The Government contends that this accumulation of purely circumstantial evidence was sufficient to permit the jury to find the defendant guilty beyond a reasonable doubt. We cannot agree.


The most damaging evidence was the defendant's fingerprints found on the matchbook cover. His fingerprints were not discovered elsewhere on the premises, on the damaged safes, desks or other articles in the Credit Union office which had been burglarized although some ten other fingerprints of unidentified persons were there obtained. The Government's fingerprint expert testified that it was impossible to determine how long defendant's fingerprints had been on the matchbook cover and admitted they could have been placed there months before the burglary. Thus, there was no direct evidence to show that defendant's fingerprints were impressed upon the cover at the time of the burglary. The probative value of an accused's fingerprints upon a readily movable object is highly questionable, unless it can be shown that such prints could have been impressed only during the commission of the crime. Borum v. United States, 127 U.S.App.D.C. 48, 380 F.2d 595 (1967); State v. Smith, 274 N.C. 159, 161 S.E.2d 449 (1968); State v. Gilliam, 245 S.C. 311, 140 S.E.2d 480 (1965); Annot., 28 A.L.R.2d 1115, 1154, 29 (1953); 30 Am.Jur.2d, Evidence, 1144 (1967); 3 Wharton's Criminal Evidence, 12th Ed., 982, p. 480 (1955).


The Government would apparently have us infer that defendant's failure to remember precisely what he had done on the day of the crime and his failure to call his brother to testify as to their activities during the weekend of the burglary is somehow indicative of defendant's guilt. It is not surprising that neither defendant not brother could remember their whereabouts or activities during the weekend in question or on a particular day more than a year prior to the trial.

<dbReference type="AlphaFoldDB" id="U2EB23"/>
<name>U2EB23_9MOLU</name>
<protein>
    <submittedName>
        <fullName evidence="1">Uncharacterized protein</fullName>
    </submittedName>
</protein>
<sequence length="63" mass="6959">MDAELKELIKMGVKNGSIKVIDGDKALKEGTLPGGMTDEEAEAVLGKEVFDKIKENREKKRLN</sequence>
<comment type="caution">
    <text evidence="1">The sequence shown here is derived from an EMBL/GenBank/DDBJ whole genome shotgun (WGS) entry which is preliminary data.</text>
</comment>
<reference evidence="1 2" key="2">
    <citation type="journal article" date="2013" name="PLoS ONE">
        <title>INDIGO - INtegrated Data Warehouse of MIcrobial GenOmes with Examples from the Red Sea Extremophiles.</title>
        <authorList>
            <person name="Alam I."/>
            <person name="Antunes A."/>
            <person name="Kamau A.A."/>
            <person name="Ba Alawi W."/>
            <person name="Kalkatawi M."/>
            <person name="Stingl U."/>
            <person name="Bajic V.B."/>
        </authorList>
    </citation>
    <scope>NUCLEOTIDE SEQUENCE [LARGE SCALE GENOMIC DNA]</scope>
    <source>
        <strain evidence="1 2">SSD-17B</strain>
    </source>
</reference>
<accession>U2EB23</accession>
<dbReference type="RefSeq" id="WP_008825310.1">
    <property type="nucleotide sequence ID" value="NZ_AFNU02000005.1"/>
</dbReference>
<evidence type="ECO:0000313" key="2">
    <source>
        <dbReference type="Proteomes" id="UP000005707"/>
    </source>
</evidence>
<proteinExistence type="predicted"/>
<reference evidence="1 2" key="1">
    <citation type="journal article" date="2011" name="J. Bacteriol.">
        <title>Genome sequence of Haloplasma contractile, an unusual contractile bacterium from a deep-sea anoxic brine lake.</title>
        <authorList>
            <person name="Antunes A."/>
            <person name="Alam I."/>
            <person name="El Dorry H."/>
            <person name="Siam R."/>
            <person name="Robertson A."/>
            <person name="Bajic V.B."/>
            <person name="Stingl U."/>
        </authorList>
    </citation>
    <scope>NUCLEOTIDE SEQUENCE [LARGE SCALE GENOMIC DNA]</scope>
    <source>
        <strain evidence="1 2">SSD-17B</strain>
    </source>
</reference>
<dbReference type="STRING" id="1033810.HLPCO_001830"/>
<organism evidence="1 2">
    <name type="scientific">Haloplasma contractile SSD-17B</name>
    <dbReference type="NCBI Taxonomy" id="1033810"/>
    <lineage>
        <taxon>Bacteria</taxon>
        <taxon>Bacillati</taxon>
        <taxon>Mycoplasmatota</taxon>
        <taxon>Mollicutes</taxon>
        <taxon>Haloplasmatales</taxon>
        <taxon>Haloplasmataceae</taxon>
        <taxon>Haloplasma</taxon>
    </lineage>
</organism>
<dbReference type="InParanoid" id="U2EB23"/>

The evidence that defendant worked near the scene of the crime appears to be without probative value. Perhaps, at most, it would permit the jury to draw an irrelevant inference that defendant had some knowledge of the layout of the adjoining buildings.


While properly admissible, evidence of substantial expenditures by an accused shortly after a burglary as indicating sudden opulence is of questionable probative value here where defendant testified that part of the down payments on credit purchases came from an insurance settlement which he received for a personal injury. The Government did not contradict this explanation.


Perhaps the jurors were, at least in part, influenced and misled by the trial court's clearly improper, even though inadvertent, statement in charging that if the jury found that the fingerprints on the matchbook cover were those of defendant, then the jury 'must conclude therefrom that he was the one who put the paper or the match box, or whatever you want to call it, covering, in the lock at the time in question. * * *' Even though the court subsequently told the jury that defendant was not to be found guilty if the jury should conclude that somebody else placed the matchbook cover in the lock assembly without defendant's knowledge of or participation in the crime we conclude that this error alone would command reversal.


In view of our decision that the evidence is insufficient to sustain a jury finding of guilt beyond a reasonable doubt, it becomes unnecessary to consider other asserted error. The conviction is reversed and the case is remanded with the direction that the indictment be dismissed.


Reversed and remanded for dismissal.